Start Accounting advanced dividend liquidating

Accounting advanced dividend liquidating

Therefore, while it is If a company declares Thursday, the 7th, as the record date, an investor would normally have to buy the stock on Tuesday, the 5th, to qualify for the dividend because of the T 2 rule, which states that stock transactions must settle in two business days.

The payment of a dividend via due bills is quite unlike a normal dividend payment.

Shares that are purchased after the record date but before the deferred ex-date (the due bill period) are traded with a due bill attached.

Contrary to a common misperception, the record date does not always determine which investor (the buyer or the seller) gets the dividend.

It is true that with normal dividends the record date determines the ex-dividend date but that is not true for dividends of 25% or more of a company's stock price.

In such a case, the ex-date is sooner than it otherwise would have been.

For example, if Friday is the record date, normally Thursday would be the ex-date.

For example, a stock that pays a dividend of fifty cents per quarter and trades at $10.00 on the last trade of the day before the ex-dividend date will then have that closing price adjusted down at the open the next trading day (the ex-dividend date) to $9.50.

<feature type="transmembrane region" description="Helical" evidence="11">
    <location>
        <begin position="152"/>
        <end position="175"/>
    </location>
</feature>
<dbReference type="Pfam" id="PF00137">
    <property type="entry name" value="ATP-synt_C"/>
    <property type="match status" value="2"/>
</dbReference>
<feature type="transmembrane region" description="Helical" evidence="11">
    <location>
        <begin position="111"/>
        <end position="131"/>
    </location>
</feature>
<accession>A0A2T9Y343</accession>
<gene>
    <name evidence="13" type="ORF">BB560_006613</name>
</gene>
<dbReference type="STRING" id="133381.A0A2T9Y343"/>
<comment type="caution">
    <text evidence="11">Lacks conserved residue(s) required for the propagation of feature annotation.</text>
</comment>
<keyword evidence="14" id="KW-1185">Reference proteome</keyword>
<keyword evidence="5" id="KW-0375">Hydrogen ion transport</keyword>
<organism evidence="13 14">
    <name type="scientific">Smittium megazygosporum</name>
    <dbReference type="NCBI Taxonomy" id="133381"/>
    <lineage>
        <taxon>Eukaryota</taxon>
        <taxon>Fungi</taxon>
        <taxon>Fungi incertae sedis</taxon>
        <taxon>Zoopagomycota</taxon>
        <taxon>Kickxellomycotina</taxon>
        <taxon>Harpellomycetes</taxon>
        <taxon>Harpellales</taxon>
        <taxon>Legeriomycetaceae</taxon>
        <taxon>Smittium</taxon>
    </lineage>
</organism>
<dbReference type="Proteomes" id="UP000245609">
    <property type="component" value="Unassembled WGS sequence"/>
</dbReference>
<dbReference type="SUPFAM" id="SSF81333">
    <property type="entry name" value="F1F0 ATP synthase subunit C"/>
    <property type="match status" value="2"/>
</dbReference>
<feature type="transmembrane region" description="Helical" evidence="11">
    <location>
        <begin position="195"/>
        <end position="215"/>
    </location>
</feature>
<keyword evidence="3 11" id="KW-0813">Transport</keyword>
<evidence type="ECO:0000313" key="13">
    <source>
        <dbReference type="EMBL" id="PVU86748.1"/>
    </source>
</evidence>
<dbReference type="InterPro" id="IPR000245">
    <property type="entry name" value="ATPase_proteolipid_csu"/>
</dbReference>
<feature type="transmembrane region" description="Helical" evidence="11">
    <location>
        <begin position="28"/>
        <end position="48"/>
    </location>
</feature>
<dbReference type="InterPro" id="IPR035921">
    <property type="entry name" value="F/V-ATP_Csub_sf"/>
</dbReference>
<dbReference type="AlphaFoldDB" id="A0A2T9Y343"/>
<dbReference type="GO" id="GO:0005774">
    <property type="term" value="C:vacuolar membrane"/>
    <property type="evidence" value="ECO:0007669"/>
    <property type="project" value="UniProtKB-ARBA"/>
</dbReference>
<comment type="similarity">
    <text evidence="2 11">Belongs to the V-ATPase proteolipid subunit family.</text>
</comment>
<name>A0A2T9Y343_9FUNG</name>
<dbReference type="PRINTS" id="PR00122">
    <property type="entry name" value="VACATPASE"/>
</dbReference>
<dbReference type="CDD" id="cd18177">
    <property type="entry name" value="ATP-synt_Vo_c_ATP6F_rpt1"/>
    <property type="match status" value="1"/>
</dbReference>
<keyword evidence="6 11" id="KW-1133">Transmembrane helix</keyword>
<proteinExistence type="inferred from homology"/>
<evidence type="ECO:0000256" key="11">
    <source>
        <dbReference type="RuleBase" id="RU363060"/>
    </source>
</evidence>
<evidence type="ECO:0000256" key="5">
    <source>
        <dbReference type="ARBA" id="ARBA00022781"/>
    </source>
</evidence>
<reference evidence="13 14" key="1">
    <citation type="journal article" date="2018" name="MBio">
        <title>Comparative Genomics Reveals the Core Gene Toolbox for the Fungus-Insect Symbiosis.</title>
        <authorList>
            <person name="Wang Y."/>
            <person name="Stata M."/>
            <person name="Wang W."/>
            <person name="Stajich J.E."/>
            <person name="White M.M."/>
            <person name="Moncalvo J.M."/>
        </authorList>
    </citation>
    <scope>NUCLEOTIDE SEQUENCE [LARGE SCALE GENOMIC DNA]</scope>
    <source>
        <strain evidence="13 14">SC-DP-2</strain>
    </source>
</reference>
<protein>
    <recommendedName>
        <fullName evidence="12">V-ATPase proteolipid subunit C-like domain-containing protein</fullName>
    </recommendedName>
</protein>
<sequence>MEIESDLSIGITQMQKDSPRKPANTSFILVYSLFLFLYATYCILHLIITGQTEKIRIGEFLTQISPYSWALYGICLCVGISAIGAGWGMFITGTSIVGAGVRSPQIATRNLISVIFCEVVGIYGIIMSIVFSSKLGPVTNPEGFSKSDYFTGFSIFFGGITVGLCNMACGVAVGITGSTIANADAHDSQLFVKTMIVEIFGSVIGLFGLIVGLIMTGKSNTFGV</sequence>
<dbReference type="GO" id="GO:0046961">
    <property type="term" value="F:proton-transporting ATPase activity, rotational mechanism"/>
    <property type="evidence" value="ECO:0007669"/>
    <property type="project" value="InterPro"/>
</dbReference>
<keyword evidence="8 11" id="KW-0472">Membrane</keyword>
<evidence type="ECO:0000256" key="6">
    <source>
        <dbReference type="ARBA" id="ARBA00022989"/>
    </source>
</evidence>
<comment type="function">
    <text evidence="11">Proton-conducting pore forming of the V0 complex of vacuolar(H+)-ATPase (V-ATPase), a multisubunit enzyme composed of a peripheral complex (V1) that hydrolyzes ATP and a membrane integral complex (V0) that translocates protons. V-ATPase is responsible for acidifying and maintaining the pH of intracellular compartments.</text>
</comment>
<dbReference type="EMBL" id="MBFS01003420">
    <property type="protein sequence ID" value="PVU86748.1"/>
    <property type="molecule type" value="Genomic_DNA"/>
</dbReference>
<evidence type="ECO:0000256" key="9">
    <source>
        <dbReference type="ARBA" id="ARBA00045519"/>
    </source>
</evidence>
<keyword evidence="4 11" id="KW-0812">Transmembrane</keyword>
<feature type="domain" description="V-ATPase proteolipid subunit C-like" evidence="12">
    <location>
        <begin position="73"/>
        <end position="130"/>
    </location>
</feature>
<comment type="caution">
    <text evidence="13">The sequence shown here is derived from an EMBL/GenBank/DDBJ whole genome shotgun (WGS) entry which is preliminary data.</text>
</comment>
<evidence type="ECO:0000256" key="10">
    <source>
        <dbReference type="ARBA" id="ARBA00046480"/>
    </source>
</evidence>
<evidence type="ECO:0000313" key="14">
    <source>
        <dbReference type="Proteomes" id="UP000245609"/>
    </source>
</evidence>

Theoretically, and indeed commonly in practice, the stock will not open at exactly $9.50, because market forces may drive the price higher or lower, but in any case, the dividend-adjusted price of $9.50 will remain as the basis upon which the daily change is calculated.

The chain of events that begins on the payment date works like this: The dividend is first paid to the shareholder of record, then, on the due bill settlement date, which the dividend is withdrawn from the account of the shareholder of record who sold the shares during the due bill period and is then paid to the shareholder who bought the shares during the due bill period.

The dividend is paid to all shareholders of record first because that is the only information the company has on who is eligible for the dividend.

It is not common that a record date falls on an exchange holiday or a weekend but it happens on occasion.